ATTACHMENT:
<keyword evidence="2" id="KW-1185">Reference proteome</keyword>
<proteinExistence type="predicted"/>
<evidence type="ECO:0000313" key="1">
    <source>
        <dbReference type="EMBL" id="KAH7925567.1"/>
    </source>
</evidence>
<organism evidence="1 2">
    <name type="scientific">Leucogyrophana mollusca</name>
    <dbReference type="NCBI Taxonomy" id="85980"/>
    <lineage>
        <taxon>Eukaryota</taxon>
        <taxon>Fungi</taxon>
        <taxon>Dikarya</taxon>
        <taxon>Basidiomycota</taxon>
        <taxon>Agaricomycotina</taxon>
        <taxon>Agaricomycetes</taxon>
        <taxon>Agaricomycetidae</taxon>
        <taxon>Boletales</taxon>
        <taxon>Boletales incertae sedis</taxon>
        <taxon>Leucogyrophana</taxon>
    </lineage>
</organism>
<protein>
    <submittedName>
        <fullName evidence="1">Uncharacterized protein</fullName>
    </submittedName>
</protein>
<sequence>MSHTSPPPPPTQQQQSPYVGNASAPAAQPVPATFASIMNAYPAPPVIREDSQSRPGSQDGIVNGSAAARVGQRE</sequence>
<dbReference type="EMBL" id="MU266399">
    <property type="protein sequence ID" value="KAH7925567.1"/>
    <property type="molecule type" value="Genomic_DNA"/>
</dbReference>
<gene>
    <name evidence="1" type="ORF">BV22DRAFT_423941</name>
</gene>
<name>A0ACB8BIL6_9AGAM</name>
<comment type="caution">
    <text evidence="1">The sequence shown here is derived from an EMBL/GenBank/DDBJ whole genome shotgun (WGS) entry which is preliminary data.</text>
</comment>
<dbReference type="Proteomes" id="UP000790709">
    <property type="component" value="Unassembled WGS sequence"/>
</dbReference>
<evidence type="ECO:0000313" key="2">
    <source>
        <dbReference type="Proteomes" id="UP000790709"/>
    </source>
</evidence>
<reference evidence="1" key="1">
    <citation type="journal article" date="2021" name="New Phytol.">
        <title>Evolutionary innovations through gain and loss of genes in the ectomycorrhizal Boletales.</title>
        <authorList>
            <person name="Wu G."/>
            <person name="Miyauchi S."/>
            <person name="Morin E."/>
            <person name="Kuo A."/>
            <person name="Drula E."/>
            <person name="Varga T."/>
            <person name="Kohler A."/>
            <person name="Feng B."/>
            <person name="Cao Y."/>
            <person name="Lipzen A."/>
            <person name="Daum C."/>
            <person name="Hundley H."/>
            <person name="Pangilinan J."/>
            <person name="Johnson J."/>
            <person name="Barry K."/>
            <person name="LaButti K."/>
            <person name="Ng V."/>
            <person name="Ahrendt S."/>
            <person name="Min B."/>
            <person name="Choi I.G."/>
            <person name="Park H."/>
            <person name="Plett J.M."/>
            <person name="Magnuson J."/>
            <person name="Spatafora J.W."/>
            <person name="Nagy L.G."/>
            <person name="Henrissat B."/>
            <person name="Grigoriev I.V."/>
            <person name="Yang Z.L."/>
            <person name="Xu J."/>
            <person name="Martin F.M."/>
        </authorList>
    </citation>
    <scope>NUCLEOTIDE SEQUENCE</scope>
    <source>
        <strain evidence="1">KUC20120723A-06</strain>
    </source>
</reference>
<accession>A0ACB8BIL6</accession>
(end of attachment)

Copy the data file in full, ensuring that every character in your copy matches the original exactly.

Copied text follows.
<keyword evidence="2" id="KW-1185">Reference proteome</keyword>
<proteinExistence type="predicted"/>
<evidence type="ECO:0000313" key="1">
    <source>
        <dbReference type="EMBL" id="KAH7925567.1"/>
    </source>
</evidence>
<organism evidence="1 2">
    <name type="scientific">Leucogyrophana mollusca</name>
    <dbReference type="NCBI Taxonomy" id="85980"/>
    <lineage>
        <taxon>Eukaryota</taxon>
        <taxon>Fungi</taxon>
        <taxon>Dikarya</taxon>
        <taxon>Basidiomycota</taxon>
        <taxon>Agaricomycotina</taxon>
        <taxon>Agaricomycetes</taxon>
        <taxon>Agaricomycetidae</taxon>
        <taxon>Boletales</taxon>
        <taxon>Boletales incertae sedis</taxon>
        <taxon>Leucogyrophana</taxon>
    </lineage>
</organism>
<protein>
    <submittedName>
        <fullName evidence="1">Uncharacterized protein</fullName>
    </submittedName>
</protein>
<sequence>MSHTSPPPPPTQQQQSPYVGNASAPAAQPVPATFASIMNAYPAPPVIREDSQSRPGSQDGIVNGSAAARVGQRE</sequence>
<dbReference type="EMBL" id="MU266399">
    <property type="protein sequence ID" value="KAH7925567.1"/>
    <property type="molecule type" value="Genomic_DNA"/>
</dbReference>
<gene>
    <name evidence="1" type="ORF">BV22DRAFT_423941</name>
</gene>
<name>A0ACB8BIL6_9AGAM</name>
<comment type="caution">
    <text evidence="1">The sequence shown here is derived from an EMBL/GenBank/DDBJ whole genome shotgun (WGS) entry which is preliminary data.</text>
</comment>
<dbReference type="Proteomes" id="UP000790709">
    <property type="component" value="Unassembled WGS sequence"/>
</dbReference>
<evidence type="ECO:0000313" key="2">
    <source>
        <dbReference type="Proteomes" id="UP000790709"/>
    </source>
</evidence>
<reference evidence="1" key="1">
    <citation type="journal article" date="2021" name="New Phytol.">
        <title>Evolutionary innovations through gain and loss of genes in the ectomycorrhizal Boletales.</title>
        <authorList>
            <person name="Wu G."/>
            <person name="Miyauchi S."/>
            <person name="Morin E."/>
            <person name="Kuo A."/>
            <person name="Drula E."/>
            <person name="Varga T."/>
            <person name="Kohler A."/>
            <person name="Feng B."/>
            <person name="Cao Y."/>
            <person name="Lipzen A."/>
            <person name="Daum C."/>
            <person name="Hundley H."/>
            <person name="Pangilinan J."/>
            <person name="Johnson J."/>
            <person name="Barry K."/>
            <person name="LaButti K."/>
            <person name="Ng V."/>
            <person name="Ahrendt S."/>
            <person name="Min B."/>
            <person name="Choi I.G."/>
            <person name="Park H."/>
            <person name="Plett J.M."/>
            <person name="Magnuson J."/>
            <person name="Spatafora J.W."/>
            <person name="Nagy L.G."/>
            <person name="Henrissat B."/>
            <person name="Grigoriev I.V."/>
            <person name="Yang Z.L."/>
            <person name="Xu J."/>
            <person name="Martin F.M."/>
        </authorList>
    </citation>
    <scope>NUCLEOTIDE SEQUENCE</scope>
    <source>
        <strain evidence="1">KUC20120723A-06</strain>
    </source>
</reference>
<accession>A0ACB8BIL6</accession>